China needs time to consolidate its economic long jump gains and diversify priorities to the rural sector as it enters a transitional phase in the Year of the Rat which signifies the beginning of a 12-year zodiac cycle. Hence, for the next 20 years it would like to avoid major conflict with any neighbour but will continue to assert its dominance in the east and southeast, competing aggressively with the US economic regime in every possible part of the world. With its almost stabilized 10 per cent growth rate and a fairly strong military might, the Beijing Olympics' theme – “One world, one dream” – also reflects the ambition hidden at the core of Chinese foreign policy – the dream of becoming an unchallenged world superpower.

India will have to wait till a credible leadership with a spine emerges on South Block. We have all the potential to emerge a victor in this game of leadership, but the players are too weak at the moment. The UPA government is dependent on the left, whose leaders were arrested by Pandit Nehru in the wake of the 1962 war for sedition and supporting the enemy. This ultimately led to the split in the Communist Party of India; the other part became known as the CPI-M or the Communist Party of India (Marxist). Unless we have a strong nationalist government at the Centre which can deal with China on an equal footing, the daily pinpricks will lead to a cold war that doesn't serve Indian interests. With the Chinese economy almost stabilised and its performance in almost every walk of life being admiringly high, it is time we concentrate more on setting our house in order and catching up in areas where a lot is yet to be done like manufacturing, infrastructure, education and of course, military might.

Chinese reforms are now being followed by government reform and a strong focus on developing the rural sector. Its political economy is in the midst of a significant transition. Worldwide protests on Tibet have shaken up the political leadership which is still hoping to overcome the phase – remember the post Tiananmen Square scenario, what happened after a few cosmetic protests? Everyone fell in line and accepted Chinese positions for a piece of business and trade. But the present leadership is more afraid of a rural backlash and the rebellious new generation's demand for more freedom and democracy. This has to be tackled through slow and steady political reforms, keeping the unity intact with an iron fist and complete elimination of insurgents in Xinjiang and Tibet.

In this situation, India's position is not as strong as desired. India should have had the courage to tell China that supporting the Tibetan demand for autonomy shouldn't make China suspicious of our motives. This is not the era when China was considered weak and felt India could use the Tibet card to destabilise it. A confident and strong India speaking to another strong country like China should generate greater mutual trust than what has been on display so far.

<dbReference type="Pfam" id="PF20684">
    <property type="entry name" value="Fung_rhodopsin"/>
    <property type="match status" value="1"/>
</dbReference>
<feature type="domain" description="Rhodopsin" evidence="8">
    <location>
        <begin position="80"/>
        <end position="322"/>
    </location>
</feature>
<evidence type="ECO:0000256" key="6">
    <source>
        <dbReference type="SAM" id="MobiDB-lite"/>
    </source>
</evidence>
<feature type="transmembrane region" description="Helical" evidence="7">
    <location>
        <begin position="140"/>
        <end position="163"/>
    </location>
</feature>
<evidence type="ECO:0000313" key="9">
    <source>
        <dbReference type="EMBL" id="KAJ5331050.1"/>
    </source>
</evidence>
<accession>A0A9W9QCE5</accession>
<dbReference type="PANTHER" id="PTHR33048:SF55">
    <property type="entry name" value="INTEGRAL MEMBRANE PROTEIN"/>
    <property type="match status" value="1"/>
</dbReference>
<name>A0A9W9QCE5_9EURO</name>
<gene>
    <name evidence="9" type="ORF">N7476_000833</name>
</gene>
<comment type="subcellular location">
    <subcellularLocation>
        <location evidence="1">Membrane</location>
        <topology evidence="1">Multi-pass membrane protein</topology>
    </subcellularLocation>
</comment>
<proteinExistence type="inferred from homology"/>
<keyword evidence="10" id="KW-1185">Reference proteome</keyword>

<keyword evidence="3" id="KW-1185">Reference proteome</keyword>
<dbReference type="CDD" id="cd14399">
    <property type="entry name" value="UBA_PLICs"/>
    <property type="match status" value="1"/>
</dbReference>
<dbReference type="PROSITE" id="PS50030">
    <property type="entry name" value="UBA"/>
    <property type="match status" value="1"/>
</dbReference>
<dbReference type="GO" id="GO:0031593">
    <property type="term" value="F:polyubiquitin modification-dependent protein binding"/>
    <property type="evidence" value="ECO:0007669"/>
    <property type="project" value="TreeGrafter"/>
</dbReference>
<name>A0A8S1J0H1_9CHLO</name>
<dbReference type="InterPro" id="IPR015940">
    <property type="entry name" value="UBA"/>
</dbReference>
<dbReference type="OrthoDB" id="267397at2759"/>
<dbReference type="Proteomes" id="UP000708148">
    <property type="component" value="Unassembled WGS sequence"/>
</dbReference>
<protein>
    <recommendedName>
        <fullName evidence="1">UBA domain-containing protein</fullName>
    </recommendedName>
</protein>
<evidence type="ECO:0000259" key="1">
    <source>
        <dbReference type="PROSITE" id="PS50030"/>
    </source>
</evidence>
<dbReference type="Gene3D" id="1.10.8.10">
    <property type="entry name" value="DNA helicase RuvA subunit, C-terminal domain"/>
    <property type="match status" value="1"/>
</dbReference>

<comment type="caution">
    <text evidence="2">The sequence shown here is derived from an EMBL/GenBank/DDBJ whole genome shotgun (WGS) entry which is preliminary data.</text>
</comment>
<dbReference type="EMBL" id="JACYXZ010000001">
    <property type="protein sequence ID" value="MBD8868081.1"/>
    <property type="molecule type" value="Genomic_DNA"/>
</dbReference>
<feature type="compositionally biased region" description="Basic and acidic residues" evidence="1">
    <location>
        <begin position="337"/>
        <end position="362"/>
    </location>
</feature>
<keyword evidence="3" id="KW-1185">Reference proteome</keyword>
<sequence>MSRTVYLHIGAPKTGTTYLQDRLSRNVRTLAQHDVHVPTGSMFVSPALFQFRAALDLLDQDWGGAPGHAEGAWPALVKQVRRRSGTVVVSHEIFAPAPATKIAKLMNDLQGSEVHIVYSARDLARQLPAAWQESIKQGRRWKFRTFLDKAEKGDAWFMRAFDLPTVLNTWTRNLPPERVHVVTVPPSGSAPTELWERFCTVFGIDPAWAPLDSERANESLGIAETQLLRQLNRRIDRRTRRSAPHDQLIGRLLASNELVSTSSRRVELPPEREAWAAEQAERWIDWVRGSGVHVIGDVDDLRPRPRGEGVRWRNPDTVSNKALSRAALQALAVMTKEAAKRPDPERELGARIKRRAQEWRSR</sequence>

But a weak and meek governance can't be expected to stand up strong and mighty!!

The latest report of the Ministry of Home Affairs says violence in the Northeast has exceeded the killings in Kashmir. More than 200 extremist organisations are active from the Northeast to Jammu and Kashmir and down south. Maoists active on Indian soil from Telangana to Uttar Pradesh and the Bihar border have a brotherly government in Kathmandu now. This is a spine-chilling scenario but only for those who have a spine and can think about the nation beyond IPL tamashas and cheerleader debates.

The government has admitted in Parliament that China has made repeated incursions into Indian territory. Last year, there were over 140 Chinese incursions according to the Indo-Tibetan Border Police (ITBP). MPs from Arunachal and Ladakh too have raised the issue many times. The army has gone on record saying there may be a Chinese hand in the flash floods that occurred in Arunachal. In the Rajya Sabha, the Minister of State for External Affairs E Ahamed is on record saying: “India has outstanding boundary issues to be resolved with Pakistan and China. Pakistan has been in illegal and forcible occupation of approximately 78,000 sq km of Indian territory. China continues to be in illegal occupation of approximately 38,000 sq km in the Indian state of Jammu and Kashmir. In addition, under the so-called ‘Sino-Pakistan Boundary Agreement of 1963’, Pakistan illegally ceded 5,180 sq km of Indian territory in Pakistan-occupied Kashmir to China. China also illegally claims approximately 90,000 sq km. of Indian territory in the eastern sector of India-China boundary in Arunachal Pradesh.”

India will have to rise to the occasion, showing a democratic solidarity across party lines on its China policy. According to defence analysts, China has now reached the Uttar Pradesh and Bihar border thanks to an obliging Maoist regime in Kathmandu. This situation demands a serious reappraisal of India's China policy, which requires intense meeting of patriotic minds.

The author is the Director, Dr Syamaprasad Mookerjee Research Foundation.